Why Increasing Diversity in Healthcare is Essential for the Black Community
Dr. Patricia Maryland (NNPA Newswire Guest Columnist) | 10/14/2016, 6:58 a.m.
Diversity is good for communities, companies and our nation. A plurality of viewpoints, experiences and beliefs has the potential to foster both understanding and innovation. And in the healthcare field, the need for diversity is evident every day. Providers in the U.S. serve people from all walks of life, and each patient’s personal background plays a significant factor in the way care is delivered.
There’s no such thing as a one-size-fits-all approach to keeping people healthy. That’s why it is critical for healthcare organizations to have leaders who reflect the diverse populations they treat, and who understand that different communities can have different health needs – leaders who know, for example, that breast cancer tends to appear in black women at a younger age, and in more advanced forms, than in other racial and ethnic groups; and who are committed to eliminating disparities when it comes to prevention, detection and treatment of this disease.
We need leaders who understand the foundation of person-centered care is trust, and who are acutely aware of the need to broker trust in African-American communities where, historically, the healthcare system has been underutilized for a number of reasons.
Unfortunately, the reality today is both women and minorities are underrepresented in healthcare leadership positions. While almost 80 percent of healthcare workers are women, they accounted for just 43 percent of hospital executives in 2014. Last year, a mere 11 percent of executive leadership positions at U.S. hospitals were held by members of minority groups, and in a 2015 survey of healthcare executives, less than 20 percent of respondents said that minority executives were well represented in management teams.
There are myriad reasons for the shortage of women and minority leaders in healthcare, but one glaring challenge is the lack of a strong talent pipeline. Simply put, women and minorities continue to be significantly underrepresented in the business and clinical areas from which healthcare organizations usually draw their executives. African-Americans, for example, make up just over three percent of practicing physicians nationwide, and a 2014 survey of 5,300 MBA candidates in the United States found that only six percent identified as Black.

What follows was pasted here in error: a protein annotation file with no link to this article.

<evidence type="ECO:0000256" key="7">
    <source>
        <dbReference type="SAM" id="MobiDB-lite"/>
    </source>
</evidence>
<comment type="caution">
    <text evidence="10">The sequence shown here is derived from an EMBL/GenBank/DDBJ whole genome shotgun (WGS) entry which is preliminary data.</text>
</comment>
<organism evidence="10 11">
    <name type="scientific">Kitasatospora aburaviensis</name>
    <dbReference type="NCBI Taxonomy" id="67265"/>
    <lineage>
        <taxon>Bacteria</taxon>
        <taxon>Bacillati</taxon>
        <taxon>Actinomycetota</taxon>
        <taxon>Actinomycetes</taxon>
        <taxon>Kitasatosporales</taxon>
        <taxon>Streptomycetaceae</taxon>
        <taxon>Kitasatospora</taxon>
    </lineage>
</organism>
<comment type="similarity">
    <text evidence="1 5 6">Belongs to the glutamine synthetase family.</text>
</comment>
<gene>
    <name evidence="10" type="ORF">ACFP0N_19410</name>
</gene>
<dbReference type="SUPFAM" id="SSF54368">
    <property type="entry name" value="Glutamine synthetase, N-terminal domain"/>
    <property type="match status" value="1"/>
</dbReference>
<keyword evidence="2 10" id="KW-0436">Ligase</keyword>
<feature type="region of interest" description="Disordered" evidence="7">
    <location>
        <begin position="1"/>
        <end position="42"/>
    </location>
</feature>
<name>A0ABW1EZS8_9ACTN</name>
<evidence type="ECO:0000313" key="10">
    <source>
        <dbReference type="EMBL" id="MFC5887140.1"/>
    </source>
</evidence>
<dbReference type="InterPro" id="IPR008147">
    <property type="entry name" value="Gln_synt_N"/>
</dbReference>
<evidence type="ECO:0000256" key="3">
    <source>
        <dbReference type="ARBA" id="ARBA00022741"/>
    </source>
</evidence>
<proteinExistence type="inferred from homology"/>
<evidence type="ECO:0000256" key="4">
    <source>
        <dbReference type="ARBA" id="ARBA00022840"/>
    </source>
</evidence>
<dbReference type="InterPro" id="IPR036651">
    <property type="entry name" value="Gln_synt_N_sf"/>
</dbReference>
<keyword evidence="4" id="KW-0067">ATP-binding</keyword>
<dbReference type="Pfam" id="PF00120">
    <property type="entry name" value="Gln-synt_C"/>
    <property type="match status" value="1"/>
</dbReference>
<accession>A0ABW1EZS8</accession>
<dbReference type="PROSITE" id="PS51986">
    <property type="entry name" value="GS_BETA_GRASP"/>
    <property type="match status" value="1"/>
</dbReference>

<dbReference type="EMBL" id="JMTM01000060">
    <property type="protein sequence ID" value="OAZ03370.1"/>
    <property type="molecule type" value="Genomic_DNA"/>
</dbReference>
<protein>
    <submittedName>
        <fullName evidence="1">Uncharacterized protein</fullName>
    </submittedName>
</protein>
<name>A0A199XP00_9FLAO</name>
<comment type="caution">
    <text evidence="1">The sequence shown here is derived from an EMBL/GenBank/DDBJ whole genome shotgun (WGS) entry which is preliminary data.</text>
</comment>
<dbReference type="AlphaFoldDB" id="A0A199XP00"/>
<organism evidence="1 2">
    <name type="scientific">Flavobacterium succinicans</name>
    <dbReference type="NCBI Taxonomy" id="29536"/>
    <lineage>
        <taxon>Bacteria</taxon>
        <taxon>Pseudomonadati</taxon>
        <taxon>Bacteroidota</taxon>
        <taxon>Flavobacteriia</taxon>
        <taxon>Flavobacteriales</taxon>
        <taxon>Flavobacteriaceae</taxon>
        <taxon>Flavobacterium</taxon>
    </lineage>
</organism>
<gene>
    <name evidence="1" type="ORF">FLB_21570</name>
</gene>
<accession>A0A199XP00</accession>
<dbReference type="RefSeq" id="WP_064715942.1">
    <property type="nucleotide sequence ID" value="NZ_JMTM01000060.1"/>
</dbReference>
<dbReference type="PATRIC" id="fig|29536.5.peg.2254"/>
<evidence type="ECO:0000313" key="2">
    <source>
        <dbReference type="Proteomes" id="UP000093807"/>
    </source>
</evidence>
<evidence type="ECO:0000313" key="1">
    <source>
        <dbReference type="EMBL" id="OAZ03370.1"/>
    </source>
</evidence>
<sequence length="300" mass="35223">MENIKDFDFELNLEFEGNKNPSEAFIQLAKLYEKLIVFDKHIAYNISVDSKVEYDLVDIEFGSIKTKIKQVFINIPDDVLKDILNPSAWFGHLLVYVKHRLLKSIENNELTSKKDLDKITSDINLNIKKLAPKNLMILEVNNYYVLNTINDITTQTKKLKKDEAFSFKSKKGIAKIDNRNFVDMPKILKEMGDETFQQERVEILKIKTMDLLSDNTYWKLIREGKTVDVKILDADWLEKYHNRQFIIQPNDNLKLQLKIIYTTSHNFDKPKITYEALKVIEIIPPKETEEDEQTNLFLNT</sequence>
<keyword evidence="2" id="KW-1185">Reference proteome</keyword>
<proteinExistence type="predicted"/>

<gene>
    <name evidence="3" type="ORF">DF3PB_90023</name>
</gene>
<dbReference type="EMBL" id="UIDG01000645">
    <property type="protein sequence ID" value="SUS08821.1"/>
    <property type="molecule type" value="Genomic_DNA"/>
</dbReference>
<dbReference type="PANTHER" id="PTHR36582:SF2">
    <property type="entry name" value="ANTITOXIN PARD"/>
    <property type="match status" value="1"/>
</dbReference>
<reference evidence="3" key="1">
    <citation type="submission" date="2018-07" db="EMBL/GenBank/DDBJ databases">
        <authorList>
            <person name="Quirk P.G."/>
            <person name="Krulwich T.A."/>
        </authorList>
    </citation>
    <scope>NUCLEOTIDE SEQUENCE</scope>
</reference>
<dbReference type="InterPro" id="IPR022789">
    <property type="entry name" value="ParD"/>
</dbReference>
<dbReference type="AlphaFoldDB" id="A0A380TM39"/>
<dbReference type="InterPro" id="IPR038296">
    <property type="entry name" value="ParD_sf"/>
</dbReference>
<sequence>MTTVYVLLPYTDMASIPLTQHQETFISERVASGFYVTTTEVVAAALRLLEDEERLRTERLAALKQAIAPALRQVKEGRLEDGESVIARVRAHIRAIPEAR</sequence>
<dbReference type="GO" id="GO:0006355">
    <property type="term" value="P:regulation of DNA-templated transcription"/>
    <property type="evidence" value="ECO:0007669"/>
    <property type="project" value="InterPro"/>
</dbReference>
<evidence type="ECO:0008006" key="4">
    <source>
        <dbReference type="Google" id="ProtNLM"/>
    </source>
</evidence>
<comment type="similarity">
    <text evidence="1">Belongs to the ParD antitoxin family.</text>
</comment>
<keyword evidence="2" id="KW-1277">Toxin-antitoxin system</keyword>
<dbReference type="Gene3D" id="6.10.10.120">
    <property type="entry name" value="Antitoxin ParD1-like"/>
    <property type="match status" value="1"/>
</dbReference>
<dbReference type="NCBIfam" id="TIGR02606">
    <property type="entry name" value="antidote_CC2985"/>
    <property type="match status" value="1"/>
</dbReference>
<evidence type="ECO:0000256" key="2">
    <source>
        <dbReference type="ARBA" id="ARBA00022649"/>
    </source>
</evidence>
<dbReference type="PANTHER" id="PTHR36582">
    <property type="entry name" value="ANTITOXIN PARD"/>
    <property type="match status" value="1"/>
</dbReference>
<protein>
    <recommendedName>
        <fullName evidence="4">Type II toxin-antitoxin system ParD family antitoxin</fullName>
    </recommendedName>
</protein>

Working toward greater representation of women and minorities in healthcare leadership roles is not only the right thing to do, it’s also a care imperative. Consider that 32 percent of hospital patients in the U.S. belong to racial and ethnic minorities, and that each patient experiences the healthcare system differently based on his or her unique history, environment, cultural background and personal beliefs.
If healthcare providers are serious about offering culturally competent, community-based solutions, having leaders who can implement organizational strategies that meet patients where they are and advocate for the needs of diverse populations is mission critical.
Not only is this approach good for patients, it’s good for the continued strength and sustainability of healthcare organizations. In a 2015 survey of healthcare executives, 72 percent reported that diversity enhances care equity, 71 percent believed cultural differences within management teams foster successful decision-making, and two-thirds said diverse leaders can help an organization reach its strategic goals.